My early problems were with code that I don't completely trust at this point - so I can well believe that the errors were my own inadvertent creations. Still - I wondered if anyone was aware of any kind of repo access race problems - because changing to "svn+ssh" seemed to "fix" the problems I had via "file:///". But as I've come to better understand "svn+ssh" - it sounds like "svn+ssh" wouldn't be apt to hide a race condition - where such a thing present in "file:///" access. I was running with "svn+ssh" for a while - but realized that I can't deploy that way since my users aren't allow to "ssh" to the system in question (even if they're running in a process that's "already there").

      Am I correct in understanding that the only real reason for AVOIDING "file:///" is precisely how easy it is for someone to carelessly introduce user-specific environment variable or umask process setup?

      Thanks for the quick response!
      Last edited by jrm03063; 04-23-2018, 07:55 PM.

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      • #4
        Ah, you didn't mention having multiple accounts using the same repository. That's a different story. Umask plus differences in primary group (and group-sets) will eventually get you into a place where you'll have to "chown -R" the repo or some folks won't be able to update/checkout/checkin. This isn't a concurrency issue at all. And even if you've got a nice tool for making sure that all of that is standard, if they have access to the repo via the local FS and you've taught them to use file:/// then they're going to bypass your app eventually anyway.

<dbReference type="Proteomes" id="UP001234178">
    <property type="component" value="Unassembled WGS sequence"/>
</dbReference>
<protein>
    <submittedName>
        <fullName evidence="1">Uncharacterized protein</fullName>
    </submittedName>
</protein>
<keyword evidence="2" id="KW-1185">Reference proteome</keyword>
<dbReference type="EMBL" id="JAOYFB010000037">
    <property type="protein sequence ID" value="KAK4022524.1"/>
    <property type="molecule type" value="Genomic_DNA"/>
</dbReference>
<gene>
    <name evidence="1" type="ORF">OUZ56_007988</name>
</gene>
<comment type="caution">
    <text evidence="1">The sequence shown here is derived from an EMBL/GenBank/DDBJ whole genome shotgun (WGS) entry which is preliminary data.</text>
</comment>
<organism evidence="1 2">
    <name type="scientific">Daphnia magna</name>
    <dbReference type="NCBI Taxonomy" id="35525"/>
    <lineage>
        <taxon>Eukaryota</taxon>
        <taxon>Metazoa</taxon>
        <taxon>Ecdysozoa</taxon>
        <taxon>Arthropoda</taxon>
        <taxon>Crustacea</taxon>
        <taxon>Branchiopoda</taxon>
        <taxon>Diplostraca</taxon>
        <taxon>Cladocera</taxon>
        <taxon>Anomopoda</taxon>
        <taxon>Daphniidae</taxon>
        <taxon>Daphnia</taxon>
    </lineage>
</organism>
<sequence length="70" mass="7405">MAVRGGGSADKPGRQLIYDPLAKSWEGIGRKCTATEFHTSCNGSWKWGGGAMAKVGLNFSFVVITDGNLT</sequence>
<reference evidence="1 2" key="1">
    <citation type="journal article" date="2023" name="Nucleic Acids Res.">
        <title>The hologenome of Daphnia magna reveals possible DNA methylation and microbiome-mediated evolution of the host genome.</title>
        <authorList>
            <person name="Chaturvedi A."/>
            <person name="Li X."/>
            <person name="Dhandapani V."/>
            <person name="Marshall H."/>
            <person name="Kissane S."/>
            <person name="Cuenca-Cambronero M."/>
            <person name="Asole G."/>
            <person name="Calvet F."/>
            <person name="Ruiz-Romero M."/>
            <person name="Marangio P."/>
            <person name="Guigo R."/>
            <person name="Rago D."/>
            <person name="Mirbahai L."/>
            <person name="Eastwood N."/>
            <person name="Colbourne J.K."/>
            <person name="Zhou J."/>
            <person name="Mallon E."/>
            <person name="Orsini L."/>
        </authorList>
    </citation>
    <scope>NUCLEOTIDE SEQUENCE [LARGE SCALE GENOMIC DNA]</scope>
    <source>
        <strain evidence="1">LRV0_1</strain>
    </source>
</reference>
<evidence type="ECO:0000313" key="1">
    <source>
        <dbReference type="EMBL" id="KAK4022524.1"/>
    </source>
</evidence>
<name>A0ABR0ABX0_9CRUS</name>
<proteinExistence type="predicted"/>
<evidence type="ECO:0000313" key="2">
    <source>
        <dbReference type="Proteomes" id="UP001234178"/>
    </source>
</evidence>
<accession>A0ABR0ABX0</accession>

Note: Apache/SVN works extremely well out of the box and is pretty easy to configure (including path based AuthZ if you want it).

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        • #5
          Well, I do control the procedure that turns the inetd spawned root process into the user. So I know there aren't going to be umask differences. Presumably I would also set up the repository in a directory tree that's "g+rws" with group ownership that's shared and certain.

          But that said - my boss has a preference for a "real server" of some kind or other. Also - I'm pretty sure I'll eventually want to allow something more like a vanilla SVN server interaction - and that's going to have to be either svnserve or Apache. My immediate concern with "real servers" is that means some manner of a real password - which I don't presently need to worry about.

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          • #6
            LDAP (including Active Directory as an LDAP server) is relatively easy to incorporate into an Apache setup and completely eliminates any password governance concerns.